This is the second of two posts on the topic of homosexuality. The first post introduced the issue. This post outlines the proper Christian response to gay individuals.
The $10 million dollar question: “How should Christians respond to gay individuals in a way that honors both them and biblical truth so that we can earn the right to be heard?
It’s a tricky question for most Christians as tire-blowing and axel-breaking potholes litter the road surface. The main reason the topic of homosexuality has become a roadblock is because the controversy forces the Christian community to wed right beliefs (orthodoxy) with right practices (orthopraxy).
For example, the far right response of Fred Phelps and the like rightly condemn the lifestyle but in practice but they misrepresent God’s gracious, loving character. The far left reaction of the Episcopal Church USA correctly reaches out to gay individuals but in the process violates long-held Christian beliefs concerning sexual purity.
So I’ve come up with two principles and an application that effectively brings these tensions together in a way that both honors gay individuals and the God Christians are to represent. The graphic below illustrates my thinking on the topic. My hope is that this post will helpfully guide the conversation in the right direction.
Principle #1: God loves the Gay Individual
The famous passage in John 3:16 begins, “For God so loved the world….” Notice that no distinction is made in whom God loves. It doesn’t say that God loved some and not others. Rather it says God loves every person who has ever lived.
The passage continues “…that he gave his one and only Son….” Notice here that love requires action. It’s more than an emotion. Thus, the demonstration of God’s love for lost sinners in Christ’s death on the cross.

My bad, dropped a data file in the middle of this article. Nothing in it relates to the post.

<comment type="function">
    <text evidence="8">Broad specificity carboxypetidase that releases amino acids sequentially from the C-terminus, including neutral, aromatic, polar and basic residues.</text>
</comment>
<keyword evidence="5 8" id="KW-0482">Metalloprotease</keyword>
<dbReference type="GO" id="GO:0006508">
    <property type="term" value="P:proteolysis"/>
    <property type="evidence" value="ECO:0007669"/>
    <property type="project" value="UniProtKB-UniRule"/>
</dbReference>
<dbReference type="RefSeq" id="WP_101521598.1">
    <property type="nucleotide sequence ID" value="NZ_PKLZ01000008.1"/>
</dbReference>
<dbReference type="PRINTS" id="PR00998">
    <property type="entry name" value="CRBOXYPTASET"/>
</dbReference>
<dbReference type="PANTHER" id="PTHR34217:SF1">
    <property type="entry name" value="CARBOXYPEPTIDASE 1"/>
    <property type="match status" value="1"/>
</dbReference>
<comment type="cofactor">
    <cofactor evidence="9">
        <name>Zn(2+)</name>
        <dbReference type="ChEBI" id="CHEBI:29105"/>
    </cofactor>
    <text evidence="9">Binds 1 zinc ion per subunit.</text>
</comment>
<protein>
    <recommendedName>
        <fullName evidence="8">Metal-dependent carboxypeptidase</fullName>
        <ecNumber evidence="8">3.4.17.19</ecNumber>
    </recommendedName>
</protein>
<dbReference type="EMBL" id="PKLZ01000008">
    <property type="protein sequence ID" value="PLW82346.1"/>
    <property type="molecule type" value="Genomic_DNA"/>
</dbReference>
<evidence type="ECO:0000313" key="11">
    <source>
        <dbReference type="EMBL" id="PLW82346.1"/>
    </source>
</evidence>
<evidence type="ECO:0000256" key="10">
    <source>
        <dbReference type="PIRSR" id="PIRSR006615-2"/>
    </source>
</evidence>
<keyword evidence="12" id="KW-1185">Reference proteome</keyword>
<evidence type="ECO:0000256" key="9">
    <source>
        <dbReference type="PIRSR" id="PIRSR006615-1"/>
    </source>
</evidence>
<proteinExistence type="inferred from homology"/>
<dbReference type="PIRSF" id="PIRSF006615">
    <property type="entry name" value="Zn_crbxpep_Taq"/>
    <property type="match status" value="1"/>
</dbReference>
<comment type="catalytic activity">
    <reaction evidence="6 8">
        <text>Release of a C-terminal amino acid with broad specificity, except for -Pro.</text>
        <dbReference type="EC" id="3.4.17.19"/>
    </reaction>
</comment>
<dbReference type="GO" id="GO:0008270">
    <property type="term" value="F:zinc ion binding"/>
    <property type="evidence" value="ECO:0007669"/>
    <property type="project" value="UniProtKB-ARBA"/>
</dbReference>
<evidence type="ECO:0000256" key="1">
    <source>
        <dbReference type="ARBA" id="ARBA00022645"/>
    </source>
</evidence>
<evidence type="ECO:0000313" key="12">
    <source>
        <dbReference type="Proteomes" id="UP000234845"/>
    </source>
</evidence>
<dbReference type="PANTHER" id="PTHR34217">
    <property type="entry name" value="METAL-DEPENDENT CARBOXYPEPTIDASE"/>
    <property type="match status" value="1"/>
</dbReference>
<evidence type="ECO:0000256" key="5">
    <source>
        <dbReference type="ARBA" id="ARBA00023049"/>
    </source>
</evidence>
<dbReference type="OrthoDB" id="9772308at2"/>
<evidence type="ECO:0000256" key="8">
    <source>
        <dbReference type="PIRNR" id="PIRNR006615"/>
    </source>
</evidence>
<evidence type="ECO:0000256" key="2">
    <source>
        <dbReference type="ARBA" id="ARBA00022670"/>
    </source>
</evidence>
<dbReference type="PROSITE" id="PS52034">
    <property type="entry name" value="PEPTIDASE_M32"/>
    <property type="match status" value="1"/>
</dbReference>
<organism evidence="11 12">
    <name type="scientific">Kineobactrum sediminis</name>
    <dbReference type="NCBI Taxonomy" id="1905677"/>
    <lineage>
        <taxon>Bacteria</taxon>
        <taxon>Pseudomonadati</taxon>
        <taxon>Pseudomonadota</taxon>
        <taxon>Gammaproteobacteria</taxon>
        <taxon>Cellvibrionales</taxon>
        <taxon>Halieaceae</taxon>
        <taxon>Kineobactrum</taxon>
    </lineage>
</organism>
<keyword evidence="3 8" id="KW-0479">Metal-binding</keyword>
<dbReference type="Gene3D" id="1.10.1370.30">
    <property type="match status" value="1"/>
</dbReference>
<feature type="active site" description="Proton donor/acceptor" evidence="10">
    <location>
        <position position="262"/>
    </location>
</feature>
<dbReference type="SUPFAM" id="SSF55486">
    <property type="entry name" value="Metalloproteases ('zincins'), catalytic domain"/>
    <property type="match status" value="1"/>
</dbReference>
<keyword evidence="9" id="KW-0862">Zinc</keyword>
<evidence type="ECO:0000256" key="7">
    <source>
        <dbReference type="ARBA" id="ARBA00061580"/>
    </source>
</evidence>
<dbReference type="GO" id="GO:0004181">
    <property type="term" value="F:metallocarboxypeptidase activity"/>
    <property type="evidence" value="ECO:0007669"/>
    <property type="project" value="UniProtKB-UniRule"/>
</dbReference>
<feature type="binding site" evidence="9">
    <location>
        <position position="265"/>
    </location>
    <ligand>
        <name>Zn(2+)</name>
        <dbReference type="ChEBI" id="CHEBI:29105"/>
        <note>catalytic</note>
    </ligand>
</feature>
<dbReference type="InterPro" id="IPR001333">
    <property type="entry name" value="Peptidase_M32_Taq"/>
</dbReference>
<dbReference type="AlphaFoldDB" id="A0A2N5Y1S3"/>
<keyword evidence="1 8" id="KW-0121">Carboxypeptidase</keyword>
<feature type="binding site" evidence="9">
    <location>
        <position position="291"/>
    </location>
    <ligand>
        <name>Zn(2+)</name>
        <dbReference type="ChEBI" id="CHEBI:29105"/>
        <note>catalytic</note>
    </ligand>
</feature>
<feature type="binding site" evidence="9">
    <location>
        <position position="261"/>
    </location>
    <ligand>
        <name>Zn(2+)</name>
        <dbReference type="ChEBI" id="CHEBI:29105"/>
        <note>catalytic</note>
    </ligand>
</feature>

Finally, this verse reveals God’s motive for sending Jesus: “…that whoever believes in him shall not perish but have eternal life.” In God’s loving-kindness towards his enemies, he extends to us the unmerited gift of redemption from sin and death in order that creation may be restored: God reunited with man.
You see, we must remember that God loves sinners, including the gay individual. Our usual tendency is to see this particular sin as being somehow worse than other sins, but in fact homosexuality is one just variety of sexual brokenness that God longs to redeem.
If that’s God’s attitude toward them and we want to represent God in our world, then should we not adopt a similar outlook? If we want to earn the right to be heard, then we must see gay individuals as God does, as broken, hurting people who are longing for affection, intimacy, and acceptance. Those are all basic human needs.
Principle #2: God Hates Idolatry
A lifestyle of sexual immorality, of which homosexuality is but one expression, is idolatry. Idolatry is an “extreme love or reverence for someone or something.” It is putting someone or something in the place of God. Thus, a lifestyle of sexual immorality – fulfilling selfish, carnal desires without respect for God’s desire for purity – is, in fact, worship of self. It is idolatry, and God hates idolatry.
Numbers 25 records an unflattering moment in Israel’s history as their years in the desert wilderness are drawing near an end. It recounts how some of the Israelite men entered into cultic prostitution with Moabite woman. This defiance against God is punctuated by one particular man who parades his sin in front of the whole Israelite community. Phinehas, filled with zeal for God’s holiness, sees what this man is about to do, follows him to his tent with a spear in hand, and kills both of them in the middle of their “worshipful experience” of Baal, thereby ending the plague that had already killed 24,000 people. Phinehas’ actions propitiated, or satisfied, God’s wrath for Israel’s sin.